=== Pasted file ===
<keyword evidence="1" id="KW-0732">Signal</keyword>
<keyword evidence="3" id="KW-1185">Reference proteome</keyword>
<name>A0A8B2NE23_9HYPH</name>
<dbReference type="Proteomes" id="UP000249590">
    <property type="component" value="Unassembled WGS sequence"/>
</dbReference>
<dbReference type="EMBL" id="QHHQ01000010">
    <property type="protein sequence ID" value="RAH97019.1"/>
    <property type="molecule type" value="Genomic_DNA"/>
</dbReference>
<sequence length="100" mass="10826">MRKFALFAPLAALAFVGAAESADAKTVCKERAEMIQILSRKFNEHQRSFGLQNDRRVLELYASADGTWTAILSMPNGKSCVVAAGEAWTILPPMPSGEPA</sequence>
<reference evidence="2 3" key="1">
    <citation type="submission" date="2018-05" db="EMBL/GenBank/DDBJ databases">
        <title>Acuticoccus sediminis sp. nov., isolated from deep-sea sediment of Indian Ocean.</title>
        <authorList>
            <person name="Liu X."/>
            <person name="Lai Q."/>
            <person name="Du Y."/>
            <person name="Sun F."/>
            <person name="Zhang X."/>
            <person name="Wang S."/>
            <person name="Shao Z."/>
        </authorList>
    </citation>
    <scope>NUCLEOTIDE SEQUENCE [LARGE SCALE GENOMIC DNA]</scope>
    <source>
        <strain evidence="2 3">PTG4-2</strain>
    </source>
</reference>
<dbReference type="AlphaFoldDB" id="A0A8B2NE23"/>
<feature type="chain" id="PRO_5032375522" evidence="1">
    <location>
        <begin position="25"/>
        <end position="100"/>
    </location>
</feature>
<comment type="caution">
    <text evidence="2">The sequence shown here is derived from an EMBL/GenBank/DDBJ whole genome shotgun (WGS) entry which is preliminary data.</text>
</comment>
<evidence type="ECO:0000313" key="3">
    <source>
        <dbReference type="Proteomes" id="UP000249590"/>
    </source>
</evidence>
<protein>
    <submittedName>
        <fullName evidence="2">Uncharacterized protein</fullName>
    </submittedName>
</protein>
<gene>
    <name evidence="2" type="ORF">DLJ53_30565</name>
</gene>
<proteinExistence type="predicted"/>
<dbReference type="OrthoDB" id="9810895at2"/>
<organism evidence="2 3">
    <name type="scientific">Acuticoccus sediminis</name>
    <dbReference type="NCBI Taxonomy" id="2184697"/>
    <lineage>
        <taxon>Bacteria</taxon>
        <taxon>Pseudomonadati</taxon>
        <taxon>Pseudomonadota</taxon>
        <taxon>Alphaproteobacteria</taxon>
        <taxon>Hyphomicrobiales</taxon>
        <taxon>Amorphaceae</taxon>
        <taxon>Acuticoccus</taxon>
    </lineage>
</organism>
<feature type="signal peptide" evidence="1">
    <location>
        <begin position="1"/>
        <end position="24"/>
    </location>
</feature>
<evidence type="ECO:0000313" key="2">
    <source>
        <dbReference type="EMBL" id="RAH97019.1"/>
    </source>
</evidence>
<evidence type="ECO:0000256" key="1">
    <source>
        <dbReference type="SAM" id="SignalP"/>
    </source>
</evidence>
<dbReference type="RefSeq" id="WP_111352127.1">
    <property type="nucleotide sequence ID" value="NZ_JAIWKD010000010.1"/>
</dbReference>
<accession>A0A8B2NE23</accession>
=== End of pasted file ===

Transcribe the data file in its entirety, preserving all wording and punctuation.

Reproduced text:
<keyword evidence="1" id="KW-0732">Signal</keyword>
<keyword evidence="3" id="KW-1185">Reference proteome</keyword>
<name>A0A8B2NE23_9HYPH</name>
<dbReference type="Proteomes" id="UP000249590">
    <property type="component" value="Unassembled WGS sequence"/>
</dbReference>
<dbReference type="EMBL" id="QHHQ01000010">
    <property type="protein sequence ID" value="RAH97019.1"/>
    <property type="molecule type" value="Genomic_DNA"/>
</dbReference>
<sequence length="100" mass="10826">MRKFALFAPLAALAFVGAAESADAKTVCKERAEMIQILSRKFNEHQRSFGLQNDRRVLELYASADGTWTAILSMPNGKSCVVAAGEAWTILPPMPSGEPA</sequence>
<reference evidence="2 3" key="1">
    <citation type="submission" date="2018-05" db="EMBL/GenBank/DDBJ databases">
        <title>Acuticoccus sediminis sp. nov., isolated from deep-sea sediment of Indian Ocean.</title>
        <authorList>
            <person name="Liu X."/>
            <person name="Lai Q."/>
            <person name="Du Y."/>
            <person name="Sun F."/>
            <person name="Zhang X."/>
            <person name="Wang S."/>
            <person name="Shao Z."/>
        </authorList>
    </citation>
    <scope>NUCLEOTIDE SEQUENCE [LARGE SCALE GENOMIC DNA]</scope>
    <source>
        <strain evidence="2 3">PTG4-2</strain>
    </source>
</reference>
<dbReference type="AlphaFoldDB" id="A0A8B2NE23"/>
<feature type="chain" id="PRO_5032375522" evidence="1">
    <location>
        <begin position="25"/>
        <end position="100"/>
    </location>
</feature>
<comment type="caution">
    <text evidence="2">The sequence shown here is derived from an EMBL/GenBank/DDBJ whole genome shotgun (WGS) entry which is preliminary data.</text>
</comment>
<evidence type="ECO:0000313" key="3">
    <source>
        <dbReference type="Proteomes" id="UP000249590"/>
    </source>
</evidence>
<protein>
    <submittedName>
        <fullName evidence="2">Uncharacterized protein</fullName>
    </submittedName>
</protein>
<gene>
    <name evidence="2" type="ORF">DLJ53_30565</name>
</gene>
<proteinExistence type="predicted"/>
<dbReference type="OrthoDB" id="9810895at2"/>
<organism evidence="2 3">
    <name type="scientific">Acuticoccus sediminis</name>
    <dbReference type="NCBI Taxonomy" id="2184697"/>
    <lineage>
        <taxon>Bacteria</taxon>
        <taxon>Pseudomonadati</taxon>
        <taxon>Pseudomonadota</taxon>
        <taxon>Alphaproteobacteria</taxon>
        <taxon>Hyphomicrobiales</taxon>
        <taxon>Amorphaceae</taxon>
        <taxon>Acuticoccus</taxon>
    </lineage>
</organism>
<feature type="signal peptide" evidence="1">
    <location>
        <begin position="1"/>
        <end position="24"/>
    </location>
</feature>
<evidence type="ECO:0000313" key="2">
    <source>
        <dbReference type="EMBL" id="RAH97019.1"/>
    </source>
</evidence>
<evidence type="ECO:0000256" key="1">
    <source>
        <dbReference type="SAM" id="SignalP"/>
    </source>
</evidence>
<dbReference type="RefSeq" id="WP_111352127.1">
    <property type="nucleotide sequence ID" value="NZ_JAIWKD010000010.1"/>
</dbReference>
<accession>A0A8B2NE23</accession>